Donating blood is about the most selfless act you can perform. When you donate blood, you save lives. It is quick and easy, and right now, it’s critical because there is a blood supply shortage that we need to address.

Why is there a blood supply shortage?

Since the COVID-19 pandemic began, the blood centers across the country have seen fewer donors and less opportunities for blood drives to meet demand. 

What happens when you donate blood?

It takes less than an hour to donate blood. First staff will check your body temperature and blood pressure. Then you get to lie back and relax for a while. Your blood is tested to be sure it is safe for patients in need. 

Blood and plasma are then distributed to hospitals and health centers. Cancer patients are the most common recipients, but additional supplies are needed for surgeries, accident victims, and burn patients. 

The dangers of low blood supplies

"It's not a local issue, it's a national, even international issue," said Dr. Francois Luks, surgeon-in-chief at Hasbro Children’s Hospital. "We are always worried about any particular case that would require a lot of blood, such as extensive trauma or major surgery -- those are things that definitely make us worry."

In addition, we never know when the next mass casualty situation could arise. Since the pandemic began, blood supplies have been down and that could impact patient care at any time. Once supplies of blood reach critical levels, hospitals may be forced to make difficult decisions, including being selective on who needs blood products.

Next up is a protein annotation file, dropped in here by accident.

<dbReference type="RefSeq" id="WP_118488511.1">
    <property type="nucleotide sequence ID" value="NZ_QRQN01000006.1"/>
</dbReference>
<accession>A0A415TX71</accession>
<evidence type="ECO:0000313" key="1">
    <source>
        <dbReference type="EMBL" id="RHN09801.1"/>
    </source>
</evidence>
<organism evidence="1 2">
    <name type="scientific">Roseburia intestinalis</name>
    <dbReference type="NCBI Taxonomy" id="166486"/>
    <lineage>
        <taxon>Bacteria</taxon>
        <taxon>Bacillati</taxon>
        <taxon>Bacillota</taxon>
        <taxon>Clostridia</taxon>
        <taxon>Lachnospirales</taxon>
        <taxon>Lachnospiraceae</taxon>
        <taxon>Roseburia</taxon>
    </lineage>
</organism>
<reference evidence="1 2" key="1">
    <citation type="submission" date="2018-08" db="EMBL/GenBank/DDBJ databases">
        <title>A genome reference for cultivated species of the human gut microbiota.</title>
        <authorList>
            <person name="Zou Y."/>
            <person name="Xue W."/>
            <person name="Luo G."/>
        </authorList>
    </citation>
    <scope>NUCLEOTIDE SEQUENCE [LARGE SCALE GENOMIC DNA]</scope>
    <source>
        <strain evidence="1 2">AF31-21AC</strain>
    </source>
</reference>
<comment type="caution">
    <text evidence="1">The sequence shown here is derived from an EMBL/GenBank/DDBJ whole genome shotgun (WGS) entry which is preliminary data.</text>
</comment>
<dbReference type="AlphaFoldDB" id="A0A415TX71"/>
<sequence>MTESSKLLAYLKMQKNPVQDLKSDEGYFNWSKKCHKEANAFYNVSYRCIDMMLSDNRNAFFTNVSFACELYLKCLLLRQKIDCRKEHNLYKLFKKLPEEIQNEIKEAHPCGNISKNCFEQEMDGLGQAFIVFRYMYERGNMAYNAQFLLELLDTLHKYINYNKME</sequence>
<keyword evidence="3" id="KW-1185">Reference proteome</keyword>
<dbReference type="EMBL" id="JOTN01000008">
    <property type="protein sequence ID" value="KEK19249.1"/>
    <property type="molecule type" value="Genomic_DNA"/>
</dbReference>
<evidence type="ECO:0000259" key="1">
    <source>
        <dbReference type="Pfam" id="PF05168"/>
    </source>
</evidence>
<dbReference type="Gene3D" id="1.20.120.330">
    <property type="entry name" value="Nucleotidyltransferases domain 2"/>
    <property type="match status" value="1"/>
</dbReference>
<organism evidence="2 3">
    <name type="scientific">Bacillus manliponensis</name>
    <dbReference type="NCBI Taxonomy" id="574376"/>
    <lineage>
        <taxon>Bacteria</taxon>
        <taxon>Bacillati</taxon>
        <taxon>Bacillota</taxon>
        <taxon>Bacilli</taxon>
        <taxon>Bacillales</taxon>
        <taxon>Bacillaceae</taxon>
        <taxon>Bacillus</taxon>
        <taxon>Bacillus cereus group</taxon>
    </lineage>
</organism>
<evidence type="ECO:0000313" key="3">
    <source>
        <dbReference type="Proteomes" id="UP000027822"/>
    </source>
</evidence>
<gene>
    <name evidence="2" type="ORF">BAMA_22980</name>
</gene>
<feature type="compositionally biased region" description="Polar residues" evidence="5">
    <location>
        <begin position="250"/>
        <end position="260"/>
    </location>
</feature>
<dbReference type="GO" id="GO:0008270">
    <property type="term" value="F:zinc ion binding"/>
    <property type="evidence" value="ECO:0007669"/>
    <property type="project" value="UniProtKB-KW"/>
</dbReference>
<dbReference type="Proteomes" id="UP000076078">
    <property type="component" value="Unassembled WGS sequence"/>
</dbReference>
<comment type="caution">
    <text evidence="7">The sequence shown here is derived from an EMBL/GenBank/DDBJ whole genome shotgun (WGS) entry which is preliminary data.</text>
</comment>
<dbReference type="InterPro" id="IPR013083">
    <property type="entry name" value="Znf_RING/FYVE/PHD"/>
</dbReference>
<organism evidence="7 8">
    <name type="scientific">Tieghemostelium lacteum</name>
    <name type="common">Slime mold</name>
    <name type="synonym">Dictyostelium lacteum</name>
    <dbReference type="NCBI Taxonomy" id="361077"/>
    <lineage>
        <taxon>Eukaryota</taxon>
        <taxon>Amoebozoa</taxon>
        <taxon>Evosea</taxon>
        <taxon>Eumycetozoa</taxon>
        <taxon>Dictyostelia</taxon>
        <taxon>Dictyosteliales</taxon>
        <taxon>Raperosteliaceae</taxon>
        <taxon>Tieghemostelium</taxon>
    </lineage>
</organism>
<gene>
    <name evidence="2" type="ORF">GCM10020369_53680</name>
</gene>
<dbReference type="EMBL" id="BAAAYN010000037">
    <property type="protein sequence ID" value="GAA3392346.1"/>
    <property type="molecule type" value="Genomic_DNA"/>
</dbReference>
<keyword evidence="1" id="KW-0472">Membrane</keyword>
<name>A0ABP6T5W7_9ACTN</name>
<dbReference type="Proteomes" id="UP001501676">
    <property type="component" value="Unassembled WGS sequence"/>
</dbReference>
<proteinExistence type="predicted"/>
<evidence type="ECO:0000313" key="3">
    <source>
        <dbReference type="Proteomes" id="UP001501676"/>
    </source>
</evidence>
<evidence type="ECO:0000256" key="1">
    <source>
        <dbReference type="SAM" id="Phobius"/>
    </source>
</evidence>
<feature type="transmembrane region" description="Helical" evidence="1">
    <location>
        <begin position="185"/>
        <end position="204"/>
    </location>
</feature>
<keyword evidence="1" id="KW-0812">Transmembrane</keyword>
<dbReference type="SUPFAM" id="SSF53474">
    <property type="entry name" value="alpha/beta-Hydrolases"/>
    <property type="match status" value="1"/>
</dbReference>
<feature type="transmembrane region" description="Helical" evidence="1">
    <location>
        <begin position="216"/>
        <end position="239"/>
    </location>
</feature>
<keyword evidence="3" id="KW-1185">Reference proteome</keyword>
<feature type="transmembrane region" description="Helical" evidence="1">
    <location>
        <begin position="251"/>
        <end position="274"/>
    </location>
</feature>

Dr. Phyllis Dennery is the medical director of Hasbro Children’s Hospital. She says, “Blood is essential in allowing us to provide the most advanced pediatric medical care to our young patients. During this time, when adequate blood supply has been critically low, we look to our generous community and encourage them to consider donating blood.”

Who can donate blood?

The Rhode Island Blood Center requires donors to be 17 years of age or older, but there is no limit on how old you can be to donate! Depending on the type of donation you are making, there may be a minimum weight requirement as well.

There are exceptions though. You cannot donate if you:

  • are pregnant
  • are currently taking antibiotics for infection
  • have cold or flu symptoms
  • have had hepatitis B or C
  • have any sexually transmitted diseases

Donate blood today near you

Dr. Luks, Dr. Dennery, and the entire medical community are hoping more people will choose to make the life-saving decision to donate. "It's certainly a time of great need and most importantly, it's never been safer to donate," said Dr. Luks.

For more information on where you can donate and how to prepare for your donation, please visit the Rhode Island Blood Center website.

Lifespan Blog Team

The Lifespan Blog Team is working to provide you with timely and pertinent information that will help keep you and your family happy and healthy.